Constitution Day Lecture Features Jay Sekulow

Jay Sekulow, the chief counsel for the American Center for Law & Justice, gave the third annual David Aldrich Nelson Lecture in Constitutional Jurisprudence on Sept. 17 in the Chapel. He talked about the importance of the freedom of speech and freedom of religion in American society.

Sekulow began the Constitution Day lecture by talking about his recent trip to China, where he took part in a conference on the rule of law, liberty and religion. The fundamental question of the conference was “what is liberty?” He argued that this was the same question that confronted the Constitutional framers more than 200 years ago. Although there was no clear consensus at the conference, Sekulow said he believes that our Constitutional framers got the question right.

He argued that America’s greatest strength lies in its Bill of Rights, particularly in the freedom of religion and the freedom of speech. Sekulow is a passionate defender of these liberties and has argued 12 cases in front of the Supreme Court as the chief counsel for the American Center for Law & Justice. He has argued cases on such controversial issues as abortion, campaign finance reform, and bible and prayer clubs in schools. In each of these cases, Sekulow has fought for the side that he believes was denied the fundamental rights granted by the U.S. Constitution.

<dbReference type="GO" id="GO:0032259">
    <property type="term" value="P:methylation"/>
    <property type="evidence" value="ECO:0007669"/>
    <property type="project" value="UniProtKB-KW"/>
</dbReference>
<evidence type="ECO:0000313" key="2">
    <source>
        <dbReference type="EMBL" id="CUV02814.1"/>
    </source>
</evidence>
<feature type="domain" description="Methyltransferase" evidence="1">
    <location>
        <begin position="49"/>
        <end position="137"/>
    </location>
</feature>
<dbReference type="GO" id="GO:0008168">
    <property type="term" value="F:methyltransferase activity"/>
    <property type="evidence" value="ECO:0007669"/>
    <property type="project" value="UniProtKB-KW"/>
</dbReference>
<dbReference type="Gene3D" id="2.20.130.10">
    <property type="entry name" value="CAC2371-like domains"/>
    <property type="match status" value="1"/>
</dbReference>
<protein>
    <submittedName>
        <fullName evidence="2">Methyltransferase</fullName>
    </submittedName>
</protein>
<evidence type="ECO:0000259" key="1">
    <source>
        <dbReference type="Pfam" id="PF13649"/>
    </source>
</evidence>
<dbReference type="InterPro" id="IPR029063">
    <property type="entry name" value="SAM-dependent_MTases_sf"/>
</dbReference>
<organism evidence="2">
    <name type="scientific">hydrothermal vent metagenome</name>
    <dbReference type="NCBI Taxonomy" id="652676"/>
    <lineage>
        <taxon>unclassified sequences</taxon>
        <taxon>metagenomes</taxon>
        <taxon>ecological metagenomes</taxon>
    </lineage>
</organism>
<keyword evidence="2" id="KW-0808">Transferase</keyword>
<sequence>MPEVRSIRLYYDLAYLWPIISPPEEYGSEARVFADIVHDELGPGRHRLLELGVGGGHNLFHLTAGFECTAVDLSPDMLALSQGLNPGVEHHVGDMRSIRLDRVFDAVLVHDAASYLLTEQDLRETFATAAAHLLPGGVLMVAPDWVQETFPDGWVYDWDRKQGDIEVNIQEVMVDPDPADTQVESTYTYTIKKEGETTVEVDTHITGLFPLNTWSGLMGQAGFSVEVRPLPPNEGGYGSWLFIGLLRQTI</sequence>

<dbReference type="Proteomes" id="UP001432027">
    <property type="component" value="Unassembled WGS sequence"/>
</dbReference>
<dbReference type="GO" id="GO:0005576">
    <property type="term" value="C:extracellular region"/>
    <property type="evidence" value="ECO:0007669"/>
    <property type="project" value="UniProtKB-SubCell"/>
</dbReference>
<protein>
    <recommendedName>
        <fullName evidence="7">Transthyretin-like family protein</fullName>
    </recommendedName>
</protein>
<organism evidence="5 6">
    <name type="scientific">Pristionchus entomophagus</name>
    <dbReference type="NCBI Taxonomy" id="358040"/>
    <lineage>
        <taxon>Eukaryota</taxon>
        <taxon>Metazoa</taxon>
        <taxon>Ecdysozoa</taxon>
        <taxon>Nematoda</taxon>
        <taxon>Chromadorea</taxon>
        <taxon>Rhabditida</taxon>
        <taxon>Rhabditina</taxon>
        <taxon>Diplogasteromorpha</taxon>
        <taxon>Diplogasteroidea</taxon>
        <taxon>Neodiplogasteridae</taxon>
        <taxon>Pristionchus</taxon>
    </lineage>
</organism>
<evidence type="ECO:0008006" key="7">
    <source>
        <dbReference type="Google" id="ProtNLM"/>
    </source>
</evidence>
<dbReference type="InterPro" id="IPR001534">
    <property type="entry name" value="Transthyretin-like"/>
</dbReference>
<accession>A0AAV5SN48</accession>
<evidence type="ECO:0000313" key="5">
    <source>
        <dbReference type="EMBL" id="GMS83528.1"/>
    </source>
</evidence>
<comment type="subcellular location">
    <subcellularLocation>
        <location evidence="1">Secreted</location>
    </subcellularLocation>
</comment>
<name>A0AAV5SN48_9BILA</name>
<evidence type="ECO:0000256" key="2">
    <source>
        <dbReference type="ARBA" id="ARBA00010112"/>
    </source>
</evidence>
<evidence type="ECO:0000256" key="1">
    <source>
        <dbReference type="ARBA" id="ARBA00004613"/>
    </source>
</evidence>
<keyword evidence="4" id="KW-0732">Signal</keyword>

One of the cases that Sekulow argued before the Supreme Court involved a group of students who wanted to start a bible and prayer club at their local high school. The school argued that even though there were clubs of all sorts at the high school, including young Democrats and young Republicans clubs, the existence of a bible and prayer studies club would violate the establishment clause of the U.S. constitution and would cause students to think that the school was endorsing one religion over all others. Sekulow argued that, under the Equal Access Act as well the Bill of Rights, the high school students could not be denied access to school resources based on the content of the speech. Doing so, he believed, would establish a dangerous precedent in our society and would only lead to censorship. He won the case 8-1.

Sekulow explained that he took many of the controversial cases because Americans “must not censure ideas they do not find politically palatable, but must instead encourage even more discussion on that idea.” He frequently remarked that even though he may not agree with someone else’s viewpoint, he would never assert that that viewpoint added nothing to the debate. Sekulow said, “People cannot defend their own beliefs without first understanding and respecting the beliefs of others.”

He also urged professors and students to always keep an open mind on campus. He argued that “colleges and Universities are the marketplaces of ideas,” and that to stifle those ideas would be to rob students of the opportunity to challenge and learn more about their own. No idea or statement, in Sekulow’s opinion, should ever be belittled or ignored. Instead, he argued, all groups comprising all faiths and beliefs should and must be heard if our great experiment in democracy is to live up to the framers’ original promise.

The lecture was cosponsored by Libertas Americana and the Alexander Hamilton Institute.

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